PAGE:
It's decision time for the Green Party, Labour and the Social Democrats as the glare of the national spotlight intensifies.
Pressure on them to 'do the right thing' and act 'in the national interest' is not entirely fair.
Politicians and commentators who pump up the 'rhetoricometer' on those obligations will be scarce if any or all of these three smaller parties suffer the usual post-coalition meltdown, so often the fate of smaller coalition partners.
Labour, seriously depleted in the 2016 general election, is still down in the dumps. The Green Party was all but wiped off the political map in February 2011 and has only slowly built to what is now an all-time high.
The fledgling Social Democrats, launched almost five years ago, is still in the process of building. Its six TDs are acutely aware of the post-coalition fate of both Labour and the Green Party.
It is hard to totally dismiss the current pressure to be seen to act for the greater good - especially as we face an unprecedented crisis that could yet land the country anywhere.
But it is more important to weigh the potential gains and losses of joining government.
Green Party pluses:
Dáil arithmetic gives it a huge advantage that could strengthen its hand and enable it exact a very high political price. Its 12 TDs, combined with the Fianna Fáil-Fine Gael total of 72, gives a comfortable - but not too comfortable - majority.
The Greens' key issue is addressing climate change, which could be pushed into the background in the coronavirus crisis aftermath.
The party can get three key cabinet seats and drive policy on this and other issues such as social housing and public transport. Such opportunities may not come again in a working lifetime.
Green Party minuses:
The party that entered coalition with Fianna Fáil in 2007 was both united and experienced, with many of them having up to two decades in public life. This Green Party is very different, replete with idealistic and energetic newcomers.
They may have little patience with the slow pace of government and the myriad obstacles to getting things done. Maintaining party unity will be a huge challenge. An unforgiving public may well turn on it as hard government decisions hit home.
After it all, it could be back staring into the 2011 abyss soon. The Green Party shares a difficulty in common with many ideologically driven parties that the perfect can often be the enemy of the achievable compromise.
Since the State's foundation, the Labour Party has been in nine coalitions. Many of its leading figures have been household names and claimed a place in our history.
The voice of self-reliant working people was never so badly needed. It could again be seen to contribute to providing solutions by commanding some key cabinet posts.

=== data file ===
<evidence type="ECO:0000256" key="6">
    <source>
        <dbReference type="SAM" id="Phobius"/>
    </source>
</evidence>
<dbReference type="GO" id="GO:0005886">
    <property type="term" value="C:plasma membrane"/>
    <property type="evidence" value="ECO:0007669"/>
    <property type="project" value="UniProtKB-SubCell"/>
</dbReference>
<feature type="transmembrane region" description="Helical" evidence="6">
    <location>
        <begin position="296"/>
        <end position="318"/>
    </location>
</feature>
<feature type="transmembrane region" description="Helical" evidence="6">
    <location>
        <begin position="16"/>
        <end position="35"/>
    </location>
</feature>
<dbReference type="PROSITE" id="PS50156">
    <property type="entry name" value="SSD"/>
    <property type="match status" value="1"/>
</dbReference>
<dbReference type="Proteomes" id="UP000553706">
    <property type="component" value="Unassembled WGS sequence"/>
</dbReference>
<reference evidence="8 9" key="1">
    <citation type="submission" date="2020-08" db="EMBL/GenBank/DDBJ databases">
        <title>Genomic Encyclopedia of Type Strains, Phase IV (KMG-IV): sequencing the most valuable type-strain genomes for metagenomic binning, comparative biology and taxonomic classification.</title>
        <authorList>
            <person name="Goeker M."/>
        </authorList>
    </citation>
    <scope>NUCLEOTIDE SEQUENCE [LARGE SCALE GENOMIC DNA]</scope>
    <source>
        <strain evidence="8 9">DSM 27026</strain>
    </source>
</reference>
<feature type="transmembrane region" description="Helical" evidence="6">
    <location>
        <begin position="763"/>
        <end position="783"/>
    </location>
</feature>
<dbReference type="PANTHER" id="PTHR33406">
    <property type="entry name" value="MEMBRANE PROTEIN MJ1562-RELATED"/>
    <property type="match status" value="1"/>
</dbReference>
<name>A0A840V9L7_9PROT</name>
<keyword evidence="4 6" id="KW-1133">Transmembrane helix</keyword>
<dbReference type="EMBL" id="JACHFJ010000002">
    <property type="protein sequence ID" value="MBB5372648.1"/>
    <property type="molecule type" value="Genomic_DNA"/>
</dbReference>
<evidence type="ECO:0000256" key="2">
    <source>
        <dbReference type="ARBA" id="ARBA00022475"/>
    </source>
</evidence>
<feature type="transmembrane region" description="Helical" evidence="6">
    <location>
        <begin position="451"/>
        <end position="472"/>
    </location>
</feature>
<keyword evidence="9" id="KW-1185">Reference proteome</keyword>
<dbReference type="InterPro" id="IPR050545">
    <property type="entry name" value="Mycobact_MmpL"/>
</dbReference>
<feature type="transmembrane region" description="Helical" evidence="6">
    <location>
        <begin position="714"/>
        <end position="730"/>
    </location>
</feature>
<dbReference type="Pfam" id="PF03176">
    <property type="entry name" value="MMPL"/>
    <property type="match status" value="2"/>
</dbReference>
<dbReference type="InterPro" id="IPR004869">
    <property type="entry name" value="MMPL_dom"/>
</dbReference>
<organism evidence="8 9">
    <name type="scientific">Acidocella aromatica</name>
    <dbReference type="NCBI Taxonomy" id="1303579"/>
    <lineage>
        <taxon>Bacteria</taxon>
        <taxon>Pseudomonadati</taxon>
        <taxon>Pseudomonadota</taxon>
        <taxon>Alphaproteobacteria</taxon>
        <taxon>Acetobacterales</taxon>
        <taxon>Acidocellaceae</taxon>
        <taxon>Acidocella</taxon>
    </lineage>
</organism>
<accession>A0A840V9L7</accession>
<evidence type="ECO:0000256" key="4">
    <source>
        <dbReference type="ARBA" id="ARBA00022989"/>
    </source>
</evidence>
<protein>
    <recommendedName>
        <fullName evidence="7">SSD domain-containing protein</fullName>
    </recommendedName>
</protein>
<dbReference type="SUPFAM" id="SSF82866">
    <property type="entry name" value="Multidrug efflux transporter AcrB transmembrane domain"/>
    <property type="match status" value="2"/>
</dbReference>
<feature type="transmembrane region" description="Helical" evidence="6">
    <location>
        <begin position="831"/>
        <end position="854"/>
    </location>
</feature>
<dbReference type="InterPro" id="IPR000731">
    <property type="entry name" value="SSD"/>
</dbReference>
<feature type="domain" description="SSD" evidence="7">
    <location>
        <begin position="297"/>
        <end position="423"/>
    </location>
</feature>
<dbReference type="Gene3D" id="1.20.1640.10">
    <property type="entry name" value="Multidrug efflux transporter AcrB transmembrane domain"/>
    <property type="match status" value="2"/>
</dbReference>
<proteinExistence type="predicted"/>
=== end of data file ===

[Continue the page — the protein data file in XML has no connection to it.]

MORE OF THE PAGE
Since the 2011 electoral meltdown, it has been almost invisible.
There is no guarantee it can rebuild in opposition this time either. A stint in government might bring it back into public view.
The party's history of relatively quick electoral recovery after a post-coalition kicking by voters has not happened this time.
The strength of Sinn Féin, the Green Party resurgence and the rise of more vocal leftist parties and Independents have changed the Irish political landscape to Labour's disadvantage.
Labour needs to redefine its role and rebuild its fraternal role with the trade unions.
It is hard to do much of that if you are in government selling tough political realities to a frustrated electorate.
A 10th Labour coalition role could be a bridge too far.
It could even prove terminal. It may be preferable to renew its appeal to a new generation rather than coalescing with the two old enemies in Fianna Fáil and Fine Gael.
Social Democrat pluses:
Some of the most eloquent criticisms of government have come from the party's co-leaders, Catherine Murphy and Róisín Shortall.
Ms Shortall has been acknowledged, even by critics, for her role in developing cross-party backing for health reforms in Sláintecare.
This is an opportunity to put big plans into force and time to offer alternatives of transparent and accountable government.
Failure to take a government role will leave it open to claims of cowardice.
As with the others, there is no guarantee that this opportunity will come again soon.
Social Democrat minuses:
This party is not yet fully formed and lacks a depth of political experience beyond the two co-leaders. It exists in pockets and will celebrate its fifth birthday in July.
Too-early involvement in coalition played a role in the demise of two idealistic and radical parties, Clann na Talmhan (1939-1965) and Clann na Poblachta (1946-1965).
As with the other potential coalition partners, building a political organisation and maintaining unity may be a bigger priority than helping provide a government that could ultimately prove quite unpopular.